Every so often in hip-hop, we’re introduced to a new kid on the block who happens to be white; this new face gets loads of media mentions and a group of the genre’s fans wild out on the blogs—they usually call themselves “true hip-hop heads.”
The latest to get the wrath is Iggy Azalea. Before her, it was Macklemore.
Plenty of white rappers have had to deal with the closed-mindedness of a group of hip-hop-goers that can’t get past the prehistoric idea that hip-hop is purely a black experience. This is far from the truth. Over time, the Beastie Boys, 3rd Base, House of Pain, Kid Rock, Eminem and even Vanilla Ice have left their imprints on the culture.
To be totally clear, by no means is Iggy Azalea the rap game’s Australian messiah (nice try, Forbes), and her “rap accent” is questionable in comparison with her normal voice, but it’s 2014 and she’s welcome to experiment.
What the so-called true hip-hop fans fail to realize is that those black hip-hop artists they love are doing the same as these white artists. They’re exploring genres that would traditionally seem taboo and infusing them into hip-hop. They are moving into music that is normally considered “white” and embracing the genre.
Just in case you’ve been sleep for the past few decades, I’m here to let you know this isn’t a new phenomenon. De La Soul’s 3 Feet High and Rising or Run-DMC’s King of Rock are prime examples of expanding music’s horizons. Hell, Rick Rubin alone has godfathered a bridge between rock and rap, but it feels more prominent than ever as more and more black artists blur musical lines and redefine the culture in a unique manner.
Kanye West, Kid Cudi, Childish Gambino, SZA, Odd Future and Danny Brown are just a few of the growing number of artists incorporating techno, electronic, metal and pop into their music.
“Hip-hop is a worldview, a disposition, a way of being in and seeing the world,” said S. Craig Watkins, a professor at the University of Texas at Austin, and author of Hip Hop Matters: Politics, Pop Culture, and the Struggle for the Soul of a Movement. “That continues to change as each generation of hip-hop experiences the world in different and complex ways.
“Hip-hoppers today are growing up in a world in which the flow of ideas, art, expressive culture, etc. happen in curious and complex ways,” Watkins continued. “Their musical tastes and creative practices may be [a] reflection of those shifts.”
The artists didn’t solely create this musical paradigm shift, the millennials who listen to and embrace their experimentation have aided in this musical symbiosis, as they don't carry the same worldview as the generations before them.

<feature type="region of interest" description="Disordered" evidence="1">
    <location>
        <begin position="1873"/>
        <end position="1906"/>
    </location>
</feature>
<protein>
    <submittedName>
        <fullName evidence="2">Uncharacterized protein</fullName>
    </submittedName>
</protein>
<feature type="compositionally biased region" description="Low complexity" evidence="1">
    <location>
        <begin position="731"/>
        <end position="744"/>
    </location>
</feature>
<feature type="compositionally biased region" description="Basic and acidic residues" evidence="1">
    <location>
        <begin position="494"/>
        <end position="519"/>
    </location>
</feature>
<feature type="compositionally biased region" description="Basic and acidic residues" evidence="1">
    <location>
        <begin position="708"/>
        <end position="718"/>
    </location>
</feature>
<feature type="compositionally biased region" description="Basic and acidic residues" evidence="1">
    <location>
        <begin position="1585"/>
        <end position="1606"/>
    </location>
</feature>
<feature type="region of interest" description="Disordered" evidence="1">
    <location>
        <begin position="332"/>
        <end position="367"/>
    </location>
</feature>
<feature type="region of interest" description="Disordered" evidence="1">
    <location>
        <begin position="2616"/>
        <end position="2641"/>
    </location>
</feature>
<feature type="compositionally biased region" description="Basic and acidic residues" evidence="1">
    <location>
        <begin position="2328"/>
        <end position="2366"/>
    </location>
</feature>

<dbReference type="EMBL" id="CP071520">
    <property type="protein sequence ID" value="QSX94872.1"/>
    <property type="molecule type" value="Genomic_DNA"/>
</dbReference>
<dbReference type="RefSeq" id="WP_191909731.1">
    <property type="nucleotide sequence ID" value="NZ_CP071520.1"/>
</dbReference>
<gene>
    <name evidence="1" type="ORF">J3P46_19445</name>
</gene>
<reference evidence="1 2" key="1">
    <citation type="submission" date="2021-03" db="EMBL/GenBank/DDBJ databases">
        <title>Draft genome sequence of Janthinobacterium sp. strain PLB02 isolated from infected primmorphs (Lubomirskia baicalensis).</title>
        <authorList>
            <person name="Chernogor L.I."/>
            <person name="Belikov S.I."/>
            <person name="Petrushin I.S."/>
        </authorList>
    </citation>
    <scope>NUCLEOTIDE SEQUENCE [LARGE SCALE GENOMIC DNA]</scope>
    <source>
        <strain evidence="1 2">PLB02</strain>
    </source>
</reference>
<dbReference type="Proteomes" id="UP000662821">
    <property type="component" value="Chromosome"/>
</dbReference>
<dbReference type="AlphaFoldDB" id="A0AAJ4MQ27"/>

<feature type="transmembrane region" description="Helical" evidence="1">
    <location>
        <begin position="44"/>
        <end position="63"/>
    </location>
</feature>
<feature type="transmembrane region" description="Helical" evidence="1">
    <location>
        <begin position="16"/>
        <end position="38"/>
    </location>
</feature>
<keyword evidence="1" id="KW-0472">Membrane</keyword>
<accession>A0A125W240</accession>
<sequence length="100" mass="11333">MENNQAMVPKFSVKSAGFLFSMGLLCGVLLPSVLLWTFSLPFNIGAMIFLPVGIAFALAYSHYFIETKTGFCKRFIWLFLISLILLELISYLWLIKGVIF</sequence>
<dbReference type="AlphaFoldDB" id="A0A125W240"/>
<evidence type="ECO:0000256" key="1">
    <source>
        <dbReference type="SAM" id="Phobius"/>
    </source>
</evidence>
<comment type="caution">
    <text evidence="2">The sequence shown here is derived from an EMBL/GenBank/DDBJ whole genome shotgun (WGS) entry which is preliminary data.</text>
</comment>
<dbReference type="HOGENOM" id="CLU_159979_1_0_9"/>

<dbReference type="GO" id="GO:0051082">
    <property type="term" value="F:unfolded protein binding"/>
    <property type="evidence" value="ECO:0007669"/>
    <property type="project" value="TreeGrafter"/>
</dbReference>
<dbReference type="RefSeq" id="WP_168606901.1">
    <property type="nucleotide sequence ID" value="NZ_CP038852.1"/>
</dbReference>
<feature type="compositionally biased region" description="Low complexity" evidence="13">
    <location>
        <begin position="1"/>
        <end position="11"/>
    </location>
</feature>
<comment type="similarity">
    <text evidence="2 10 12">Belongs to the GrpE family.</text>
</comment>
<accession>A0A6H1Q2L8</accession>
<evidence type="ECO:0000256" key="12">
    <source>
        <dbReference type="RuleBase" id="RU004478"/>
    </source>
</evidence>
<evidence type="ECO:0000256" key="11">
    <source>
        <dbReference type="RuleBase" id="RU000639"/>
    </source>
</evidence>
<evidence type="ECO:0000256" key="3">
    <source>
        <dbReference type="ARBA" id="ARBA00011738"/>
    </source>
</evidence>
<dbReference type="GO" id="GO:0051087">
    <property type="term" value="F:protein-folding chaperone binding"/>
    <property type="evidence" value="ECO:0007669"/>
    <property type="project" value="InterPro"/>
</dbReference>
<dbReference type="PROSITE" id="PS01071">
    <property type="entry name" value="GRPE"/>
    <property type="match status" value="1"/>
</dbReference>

According to a survey conducted by the Pew Research Center (pdf) earlier this year, the top three things that those born after 1980 believe make them unlike any other generation are technology use (24 percent), music and pop culture (11 percent) and more liberal and tolerant ideologies (7 percent). It’s a given that technological advances give people access to information more than ever before, and this opportunity is one reason millennials have embraced different genres of music, according to BET.com’s associate editor, Taj Rani.
“Most millennials grew up in a TRL generation,” said Rani, referencing Total Request Live, MTV’s daily music-video countdown that first aired in 1998 and lasted 10 years on the air. "Your countdown had pop with Backstreet Boys and Britney Spears, rock with Linkin Park, R&B with Destiny’s Child and hip-hop with Jay Z and Nelly, so you were getting a top 10 countdown that consisted of all these artists five days a week.”
Having access to a variety of music via television and Internet streaming made it harder to discern what black- or white-associated music was to a younger generation because they just liked what they liked, according to Rani.
In a recent study, MTV and David Binder Research (pdf) noted that “millennials feel that ‘colorblindness’ is something to strive for.” But they also believe in celebrating diversity, according to the research, with 81 percent stating that embracing diversity and celebrating differences between races would improve society.
“Hip-hop is not this exclusive thing, separate from the cultural world that produces it,” Watkins said. “It never has been and never will be. Though it often gets defined as African American, hip-hop has always had elements of multiculturalism and diversity. Any attempt to control hip-hop, to define and restrict its creative ambitions, has always been met with resistance within hip-hop.”
Hip-hop isn’t monolithic. It’s traveled the world and has more stories to tell now than when it was conceived. True fans of hip-hop understand this transformation. True fans never forget hip-hop’s beginnings, but also see the potential hip-hop has to touch the world like never before.
“As far as genres crossing, we all need to be a bit more open and understanding that people listen to different stuff,” said Rani. “You can’t put us all in a box. Music, in a perfect world, wouldn’t have a color association.”
Taryn Finley is a summer intern at The Root. Follow her on Twitter.